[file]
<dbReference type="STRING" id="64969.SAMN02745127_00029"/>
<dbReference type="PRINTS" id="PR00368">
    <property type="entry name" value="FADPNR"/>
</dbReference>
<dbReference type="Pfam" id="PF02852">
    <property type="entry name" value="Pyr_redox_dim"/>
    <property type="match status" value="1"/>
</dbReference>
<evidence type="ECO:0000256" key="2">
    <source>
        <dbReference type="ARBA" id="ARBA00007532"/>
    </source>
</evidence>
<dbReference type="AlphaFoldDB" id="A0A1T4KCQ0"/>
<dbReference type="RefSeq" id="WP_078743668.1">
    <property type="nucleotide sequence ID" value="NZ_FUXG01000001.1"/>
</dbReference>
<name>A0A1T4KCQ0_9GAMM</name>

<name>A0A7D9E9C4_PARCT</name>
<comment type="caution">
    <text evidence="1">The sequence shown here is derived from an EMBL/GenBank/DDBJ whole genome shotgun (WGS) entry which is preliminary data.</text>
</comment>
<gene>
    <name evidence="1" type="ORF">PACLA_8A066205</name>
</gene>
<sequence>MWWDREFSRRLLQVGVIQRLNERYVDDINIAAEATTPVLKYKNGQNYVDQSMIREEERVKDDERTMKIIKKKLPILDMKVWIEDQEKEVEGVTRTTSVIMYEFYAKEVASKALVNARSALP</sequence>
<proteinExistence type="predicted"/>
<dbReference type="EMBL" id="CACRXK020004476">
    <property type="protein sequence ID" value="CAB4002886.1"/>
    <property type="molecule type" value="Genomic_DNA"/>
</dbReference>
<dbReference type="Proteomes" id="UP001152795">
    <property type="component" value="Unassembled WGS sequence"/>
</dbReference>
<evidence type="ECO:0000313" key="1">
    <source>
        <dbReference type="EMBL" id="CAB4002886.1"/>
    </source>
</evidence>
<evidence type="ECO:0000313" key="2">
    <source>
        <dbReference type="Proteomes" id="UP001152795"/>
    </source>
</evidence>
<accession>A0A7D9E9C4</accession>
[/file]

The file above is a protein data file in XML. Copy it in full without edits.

<dbReference type="STRING" id="64969.SAMN02745127_00029"/>
<dbReference type="PRINTS" id="PR00368">
    <property type="entry name" value="FADPNR"/>
</dbReference>
<dbReference type="Pfam" id="PF02852">
    <property type="entry name" value="Pyr_redox_dim"/>
    <property type="match status" value="1"/>
</dbReference>
<evidence type="ECO:0000256" key="2">
    <source>
        <dbReference type="ARBA" id="ARBA00007532"/>
    </source>
</evidence>
<dbReference type="AlphaFoldDB" id="A0A1T4KCQ0"/>
<dbReference type="RefSeq" id="WP_078743668.1">
    <property type="nucleotide sequence ID" value="NZ_FUXG01000001.1"/>
</dbReference>
<name>A0A1T4KCQ0_9GAMM</name>

<name>A0A7D9E9C4_PARCT</name>
<comment type="caution">
    <text evidence="1">The sequence shown here is derived from an EMBL/GenBank/DDBJ whole genome shotgun (WGS) entry which is preliminary data.</text>
</comment>
<gene>
    <name evidence="1" type="ORF">PACLA_8A066205</name>
</gene>
<sequence>MWWDREFSRRLLQVGVIQRLNERYVDDINIAAEATTPVLKYKNGQNYVDQSMIREEERVKDDERTMKIIKKKLPILDMKVWIEDQEKEVEGVTRTTSVIMYEFYAKEVASKALVNARSALP</sequence>
<proteinExistence type="predicted"/>
<dbReference type="EMBL" id="CACRXK020004476">
    <property type="protein sequence ID" value="CAB4002886.1"/>
    <property type="molecule type" value="Genomic_DNA"/>
</dbReference>
<dbReference type="Proteomes" id="UP001152795">
    <property type="component" value="Unassembled WGS sequence"/>
</dbReference>
<evidence type="ECO:0000313" key="1">
    <source>
        <dbReference type="EMBL" id="CAB4002886.1"/>
    </source>
</evidence>
<evidence type="ECO:0000313" key="2">
    <source>
        <dbReference type="Proteomes" id="UP001152795"/>
    </source>
</evidence>
<accession>A0A7D9E9C4</accession>